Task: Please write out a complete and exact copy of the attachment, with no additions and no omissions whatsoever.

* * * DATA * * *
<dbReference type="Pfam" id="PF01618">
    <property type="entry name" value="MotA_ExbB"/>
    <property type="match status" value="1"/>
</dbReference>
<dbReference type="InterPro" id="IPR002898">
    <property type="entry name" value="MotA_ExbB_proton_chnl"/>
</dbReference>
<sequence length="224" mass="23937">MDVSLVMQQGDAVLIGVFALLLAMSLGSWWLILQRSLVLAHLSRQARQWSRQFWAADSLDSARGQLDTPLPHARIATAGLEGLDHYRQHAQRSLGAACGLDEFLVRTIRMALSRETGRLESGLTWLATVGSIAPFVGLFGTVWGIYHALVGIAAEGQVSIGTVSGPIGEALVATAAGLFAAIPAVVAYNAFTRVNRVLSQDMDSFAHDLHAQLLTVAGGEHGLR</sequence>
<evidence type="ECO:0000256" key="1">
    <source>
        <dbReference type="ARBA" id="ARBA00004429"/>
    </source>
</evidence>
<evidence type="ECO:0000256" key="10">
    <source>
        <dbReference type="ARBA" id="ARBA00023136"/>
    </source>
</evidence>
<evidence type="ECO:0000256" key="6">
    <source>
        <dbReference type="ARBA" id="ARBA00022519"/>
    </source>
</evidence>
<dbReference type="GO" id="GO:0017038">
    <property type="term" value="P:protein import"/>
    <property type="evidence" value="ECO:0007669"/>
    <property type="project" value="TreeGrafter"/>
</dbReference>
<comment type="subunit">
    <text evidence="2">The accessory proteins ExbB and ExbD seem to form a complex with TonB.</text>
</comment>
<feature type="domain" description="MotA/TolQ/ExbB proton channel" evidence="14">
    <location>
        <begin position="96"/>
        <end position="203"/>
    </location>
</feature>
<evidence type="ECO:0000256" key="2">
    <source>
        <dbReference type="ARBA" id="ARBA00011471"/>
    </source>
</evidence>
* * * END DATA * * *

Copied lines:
<dbReference type="Pfam" id="PF01618">
    <property type="entry name" value="MotA_ExbB"/>
    <property type="match status" value="1"/>
</dbReference>
<dbReference type="InterPro" id="IPR002898">
    <property type="entry name" value="MotA_ExbB_proton_chnl"/>
</dbReference>
<sequence length="224" mass="23937">MDVSLVMQQGDAVLIGVFALLLAMSLGSWWLILQRSLVLAHLSRQARQWSRQFWAADSLDSARGQLDTPLPHARIATAGLEGLDHYRQHAQRSLGAACGLDEFLVRTIRMALSRETGRLESGLTWLATVGSIAPFVGLFGTVWGIYHALVGIAAEGQVSIGTVSGPIGEALVATAAGLFAAIPAVVAYNAFTRVNRVLSQDMDSFAHDLHAQLLTVAGGEHGLR</sequence>
<evidence type="ECO:0000256" key="1">
    <source>
        <dbReference type="ARBA" id="ARBA00004429"/>
    </source>
</evidence>
<evidence type="ECO:0000256" key="10">
    <source>
        <dbReference type="ARBA" id="ARBA00023136"/>
    </source>
</evidence>
<evidence type="ECO:0000256" key="6">
    <source>
        <dbReference type="ARBA" id="ARBA00022519"/>
    </source>
</evidence>
<dbReference type="GO" id="GO:0017038">
    <property type="term" value="P:protein import"/>
    <property type="evidence" value="ECO:0007669"/>
    <property type="project" value="TreeGrafter"/>
</dbReference>
<comment type="subunit">
    <text evidence="2">The accessory proteins ExbB and ExbD seem to form a complex with TonB.</text>
</comment>
<feature type="domain" description="MotA/TolQ/ExbB proton channel" evidence="14">
    <location>
        <begin position="96"/>
        <end position="203"/>
    </location>
</feature>
<evidence type="ECO:0000256" key="2">
    <source>
        <dbReference type="ARBA" id="ARBA00011471"/>
    </source>
</evidence>